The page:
Astham Education Series: Asthma equipment. Part 1: Med delivery systems

As I hinted in my last post in the series, this is going to be a post about all the different gadgets an asthmatic might have. The post will include links and descriptions, but as I have none of the rights to images, I won’t be using them directly here. Instead I’ll link to an article or image of one somewhere else and direct traffic to the person who created the image.

There are a few major categories that I’ll separate everything into just to keep stuff organized and a bit easier to follow: There are medication delivery systems – nebulizers, spacers, metered dose inhalers, dry powder inhalers, and the like. There are at home testing supplies – peak flow meter, pulmonary function testers, and pulse oximeters. There are accessories – specialized ways of carrying around your meds and equipment. Lastly, there are bookkeeping tools for keeping a symptom log – I’ll explore both hardcopy and software options.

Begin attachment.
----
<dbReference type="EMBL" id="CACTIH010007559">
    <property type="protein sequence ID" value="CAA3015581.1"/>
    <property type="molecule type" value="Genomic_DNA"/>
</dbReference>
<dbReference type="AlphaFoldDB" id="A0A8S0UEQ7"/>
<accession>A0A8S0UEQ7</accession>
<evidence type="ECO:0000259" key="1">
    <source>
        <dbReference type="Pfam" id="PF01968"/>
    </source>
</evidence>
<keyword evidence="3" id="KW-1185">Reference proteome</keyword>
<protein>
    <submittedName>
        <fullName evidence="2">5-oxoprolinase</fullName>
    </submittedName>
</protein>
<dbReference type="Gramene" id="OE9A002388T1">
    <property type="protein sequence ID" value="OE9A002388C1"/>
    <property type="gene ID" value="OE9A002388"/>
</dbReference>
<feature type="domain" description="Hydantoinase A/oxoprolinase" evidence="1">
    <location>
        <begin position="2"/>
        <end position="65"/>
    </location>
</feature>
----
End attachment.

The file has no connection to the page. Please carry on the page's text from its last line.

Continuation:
This post, for the purpose of length, is going to be split into 3 parts: Medication delivery systems, at-home testing supplies, and accessories and bookkeeping supplies. This is the first part: Medication delivery systems.

What I call a medication delivery system is just a tool that lets you get your meds where they need to be. For people with injected drugs, this would be needles and syringes and suchlike. For asthmatics, they tend to be things that help you inhale stuff into your lungs (although some asthmatics, mostly extremely severe asthmatics, do use auto-injectors and injection pumps, so I’ll include those in this post, too).